LANDON TEWERS: It’s been awesome, way better than I think we could have ever envisioned. Before we signed the record deal [with Fearless Records], we were kind of in limbo where we had no idea what was going to happen with the band in general. I was completely fine with it just being done. Like, we did one last headliner off the last record and I was like, “You know what? I feel like I could stop there and be fine. Like, [let’s] put a period on it.” So once we got the offer from the labels, I was kind of like, “Okay, I guess I could give it one more go and see how things go.” [Fearless] promised us a lot of things and they lived up to everything. So it’s been cool to see the fruits of the labor. But at the same time, I’m fucking tired [and] ready to have some off time. This has definitely been the busiest two years of our career by far. It’s so cool and so draining at the same time, you know what I mean? So I just have to step back ever so often be like, “This is sick.” Like, I need to appreciate it because it’s easy to get lost in that headspace where you’re just dying to get home.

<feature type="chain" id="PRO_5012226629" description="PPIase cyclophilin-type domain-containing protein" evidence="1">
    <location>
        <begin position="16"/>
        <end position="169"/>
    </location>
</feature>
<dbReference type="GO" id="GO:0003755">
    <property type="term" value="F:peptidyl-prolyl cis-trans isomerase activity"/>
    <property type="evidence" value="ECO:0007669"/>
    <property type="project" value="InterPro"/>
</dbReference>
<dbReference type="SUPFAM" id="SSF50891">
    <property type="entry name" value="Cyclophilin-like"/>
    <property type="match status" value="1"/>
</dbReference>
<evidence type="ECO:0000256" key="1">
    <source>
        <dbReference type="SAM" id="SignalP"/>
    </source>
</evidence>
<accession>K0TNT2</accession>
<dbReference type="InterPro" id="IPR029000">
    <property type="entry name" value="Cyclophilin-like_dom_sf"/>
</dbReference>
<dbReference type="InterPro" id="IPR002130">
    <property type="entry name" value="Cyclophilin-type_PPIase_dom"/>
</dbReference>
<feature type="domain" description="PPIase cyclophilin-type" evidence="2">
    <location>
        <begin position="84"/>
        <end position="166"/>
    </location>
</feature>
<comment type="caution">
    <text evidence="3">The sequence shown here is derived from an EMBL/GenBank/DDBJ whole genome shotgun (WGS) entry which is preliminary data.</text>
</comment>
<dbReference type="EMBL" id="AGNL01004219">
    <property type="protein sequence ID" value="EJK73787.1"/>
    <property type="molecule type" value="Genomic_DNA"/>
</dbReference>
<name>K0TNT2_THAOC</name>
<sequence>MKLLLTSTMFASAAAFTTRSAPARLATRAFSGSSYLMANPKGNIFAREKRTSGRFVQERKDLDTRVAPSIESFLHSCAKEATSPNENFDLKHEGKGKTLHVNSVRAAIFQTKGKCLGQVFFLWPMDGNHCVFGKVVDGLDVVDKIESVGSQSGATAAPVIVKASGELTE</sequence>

There were probably a lot of moments to appreciate during those Underoath shows The Plot In You were doing.

There were so many moments on that tour where I’m just like, “I can’t believe I almost gave this up just to have” – I mean, not that there’s anything wrong with it – but like “a normal life.” 

Was Underoath a band you listened to a lot growing up?

They were one of the first bands I ever listened to. I didn’t really get into music until a lot later in life. It was them and like, Yellowcard and this band called The Honorary Title – those were like the only three bands that I listened to. So yeah, for me, [touring with Underaoth] was crazy. I never told any of them but it was insane every day seeing those people in the same room just hanging out. It was pretty fucking weird.


It must have been even more special to be playing songs off Dispose and see all the positive feedback. Especially since the new songs aren’t as “heavy” as they used to be.